Each part is an irreducible representation of $\mathrm{Spin}(9,1)$. So is $\mathbb{h}_3(\mathbb{O})$ — and this is how it decomposes into irreducible representations.

typo? Surely $\mathbb{h}_3(\mathbb{O})$ isn’t irreducible if it breaks into irreps.

Posted by: David Roberts on November 8, 2020 12:39 AM | Permalink | Reply to this

### Re: Octonions and the Standard Model (Part 7)

Sorry, I was just trying to remind people that $\mathfrak{h}_3(\mathbb{O})$ is a representation of $Spin(9,1)$. It sure ain’t irreducible! I’ll fix that sentence.

Posted by: John Baez on November 8, 2020 12:42 AM | Permalink | Reply to this

### Re: Octonions and the Standard Model (Part 7)

The Peirce decomposition can be generalized to a (Vinberg) T-algebra of dimension D=275. This is a nonassociative algebra of $3\times 3$ matrices as well, with Peirce decomposition 275=1+18+256. The 18 part is a spin factor i.e., vector of $SO(17,1)$ with 256 spinor that, under $SO(16)$ decomposes as $128_s$ + $128_c$. The higher analog of $\mathfrak{e}_{6(-26)}$ here is an algebra $\mathfrak{g}=256\oplus (so(17,1)+1)\oplus 256$.

In fact, the exceptional Jordan algebra $\mathfrak{h}_3(\mathbb{O})$ can be seen as part of an infinite family of such $3\times 3$ T-algebras. Each such T-algebra admits a Peirce decomposition, under a fixed point (rank one idempotent). There is even a T-algebra with 26-dimensional spin factor with $SO(25,1)$ affine symmetry. One can use these three T-algebras to formulate (matrix) string theories in $D=9+1$, $D=17+1$ and $D=25+1$.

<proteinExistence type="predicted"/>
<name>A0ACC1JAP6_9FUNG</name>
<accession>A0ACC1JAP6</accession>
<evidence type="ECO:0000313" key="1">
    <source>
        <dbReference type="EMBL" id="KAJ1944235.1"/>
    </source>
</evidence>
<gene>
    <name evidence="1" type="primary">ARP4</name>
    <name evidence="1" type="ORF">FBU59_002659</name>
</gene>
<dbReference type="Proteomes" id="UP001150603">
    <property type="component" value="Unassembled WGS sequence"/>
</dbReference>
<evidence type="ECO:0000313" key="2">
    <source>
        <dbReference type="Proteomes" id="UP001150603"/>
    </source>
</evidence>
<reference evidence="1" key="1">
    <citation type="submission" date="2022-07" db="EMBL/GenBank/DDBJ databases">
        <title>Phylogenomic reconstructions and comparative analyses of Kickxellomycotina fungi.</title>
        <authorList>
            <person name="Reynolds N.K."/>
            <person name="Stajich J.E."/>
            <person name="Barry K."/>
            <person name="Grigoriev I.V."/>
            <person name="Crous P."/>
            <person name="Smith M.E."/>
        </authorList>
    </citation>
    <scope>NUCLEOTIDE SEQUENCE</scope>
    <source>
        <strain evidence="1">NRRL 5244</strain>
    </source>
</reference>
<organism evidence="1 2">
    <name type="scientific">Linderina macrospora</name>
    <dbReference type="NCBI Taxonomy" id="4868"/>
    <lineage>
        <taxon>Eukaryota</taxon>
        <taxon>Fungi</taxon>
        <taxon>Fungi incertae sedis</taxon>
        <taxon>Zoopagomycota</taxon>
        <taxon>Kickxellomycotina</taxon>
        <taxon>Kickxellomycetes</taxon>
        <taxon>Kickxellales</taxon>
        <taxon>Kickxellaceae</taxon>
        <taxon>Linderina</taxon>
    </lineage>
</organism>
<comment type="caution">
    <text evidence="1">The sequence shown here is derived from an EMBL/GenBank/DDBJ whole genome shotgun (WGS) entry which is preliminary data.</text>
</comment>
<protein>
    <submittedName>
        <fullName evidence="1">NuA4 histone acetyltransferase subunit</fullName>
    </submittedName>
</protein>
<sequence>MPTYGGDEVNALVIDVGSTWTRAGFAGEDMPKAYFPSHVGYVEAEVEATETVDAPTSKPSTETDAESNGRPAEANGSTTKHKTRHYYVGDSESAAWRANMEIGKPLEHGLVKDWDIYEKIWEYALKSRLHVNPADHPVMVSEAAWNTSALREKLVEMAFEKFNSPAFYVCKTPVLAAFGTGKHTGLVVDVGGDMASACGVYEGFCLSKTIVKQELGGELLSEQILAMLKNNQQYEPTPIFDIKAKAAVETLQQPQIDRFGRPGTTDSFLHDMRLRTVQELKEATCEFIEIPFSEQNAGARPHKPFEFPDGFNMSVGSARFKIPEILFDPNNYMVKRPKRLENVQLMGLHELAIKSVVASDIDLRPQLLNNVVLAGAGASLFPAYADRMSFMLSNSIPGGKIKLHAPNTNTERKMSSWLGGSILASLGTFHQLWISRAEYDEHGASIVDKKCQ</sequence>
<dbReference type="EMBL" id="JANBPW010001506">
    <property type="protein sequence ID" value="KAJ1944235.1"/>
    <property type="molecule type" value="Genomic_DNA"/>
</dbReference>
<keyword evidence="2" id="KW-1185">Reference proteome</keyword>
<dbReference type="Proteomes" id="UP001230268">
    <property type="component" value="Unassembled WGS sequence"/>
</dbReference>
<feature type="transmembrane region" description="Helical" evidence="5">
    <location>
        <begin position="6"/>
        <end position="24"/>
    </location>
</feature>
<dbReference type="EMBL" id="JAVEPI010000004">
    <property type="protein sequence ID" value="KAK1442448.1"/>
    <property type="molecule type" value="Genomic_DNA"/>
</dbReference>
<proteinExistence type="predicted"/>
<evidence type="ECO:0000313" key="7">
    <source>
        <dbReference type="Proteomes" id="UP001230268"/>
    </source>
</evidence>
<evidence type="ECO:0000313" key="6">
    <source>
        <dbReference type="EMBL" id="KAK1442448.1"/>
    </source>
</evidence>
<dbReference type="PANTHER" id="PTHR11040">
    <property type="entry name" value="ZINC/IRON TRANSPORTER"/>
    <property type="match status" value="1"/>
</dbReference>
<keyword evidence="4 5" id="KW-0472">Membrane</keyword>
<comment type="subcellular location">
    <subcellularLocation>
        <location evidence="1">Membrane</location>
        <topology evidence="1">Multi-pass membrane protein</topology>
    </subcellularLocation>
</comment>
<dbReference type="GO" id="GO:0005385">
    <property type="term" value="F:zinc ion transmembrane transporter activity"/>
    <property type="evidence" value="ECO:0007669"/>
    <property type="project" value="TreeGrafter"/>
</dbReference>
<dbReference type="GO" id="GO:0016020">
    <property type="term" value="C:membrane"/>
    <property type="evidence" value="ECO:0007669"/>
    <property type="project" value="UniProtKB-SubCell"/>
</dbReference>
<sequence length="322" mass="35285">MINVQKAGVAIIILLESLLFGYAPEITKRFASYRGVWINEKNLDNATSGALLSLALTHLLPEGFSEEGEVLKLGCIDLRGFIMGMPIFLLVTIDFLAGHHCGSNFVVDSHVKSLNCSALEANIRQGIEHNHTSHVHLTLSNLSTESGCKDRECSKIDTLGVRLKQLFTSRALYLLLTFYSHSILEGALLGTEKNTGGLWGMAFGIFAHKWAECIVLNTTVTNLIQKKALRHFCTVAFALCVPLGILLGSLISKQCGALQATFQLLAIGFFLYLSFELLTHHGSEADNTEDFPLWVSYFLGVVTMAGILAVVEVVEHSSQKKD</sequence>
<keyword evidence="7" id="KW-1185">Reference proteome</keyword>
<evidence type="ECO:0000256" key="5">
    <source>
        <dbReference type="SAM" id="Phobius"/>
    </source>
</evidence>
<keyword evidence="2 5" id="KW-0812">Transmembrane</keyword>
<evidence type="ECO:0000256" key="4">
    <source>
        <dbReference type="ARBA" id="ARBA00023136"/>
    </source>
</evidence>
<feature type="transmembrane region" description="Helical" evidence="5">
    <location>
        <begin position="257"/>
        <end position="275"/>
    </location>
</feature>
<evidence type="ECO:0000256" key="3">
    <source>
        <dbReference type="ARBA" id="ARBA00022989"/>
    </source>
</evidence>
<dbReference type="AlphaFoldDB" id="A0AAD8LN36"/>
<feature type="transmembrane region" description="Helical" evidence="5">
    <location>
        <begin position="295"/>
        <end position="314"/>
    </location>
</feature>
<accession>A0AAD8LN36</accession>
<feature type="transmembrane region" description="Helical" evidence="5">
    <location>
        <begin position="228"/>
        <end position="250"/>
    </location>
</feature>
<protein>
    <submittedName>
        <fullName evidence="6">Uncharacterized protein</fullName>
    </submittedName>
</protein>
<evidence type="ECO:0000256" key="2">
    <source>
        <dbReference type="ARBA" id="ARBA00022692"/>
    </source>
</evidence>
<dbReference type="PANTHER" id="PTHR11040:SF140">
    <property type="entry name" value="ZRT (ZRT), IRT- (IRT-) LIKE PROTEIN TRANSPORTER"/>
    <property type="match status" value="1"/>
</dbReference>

Posted by: Metatron on November 8, 2020 6:14 PM | Permalink | Reply to this

### Re: Octonions and the Standard Model (Part 7)

For some background see

Posted by: jackjohnson on November 9, 2020 12:07 PM | Permalink | Reply to this

### Re: Octonions and the Standard Model (Part 7)

Nice paper! Cartier seems to be talking about an unrelated concept of ‘Vinberg algebra’: these are approximately the same as pre-Lie algebras, which are vector spaces with a binary operation $\ast$ such that the bracket $[a,b] = a\ast b - b \ast a$ gives a Lie algebra.

Posted by: John Baez on November 12, 2020 2:36 AM | Permalink | Reply to this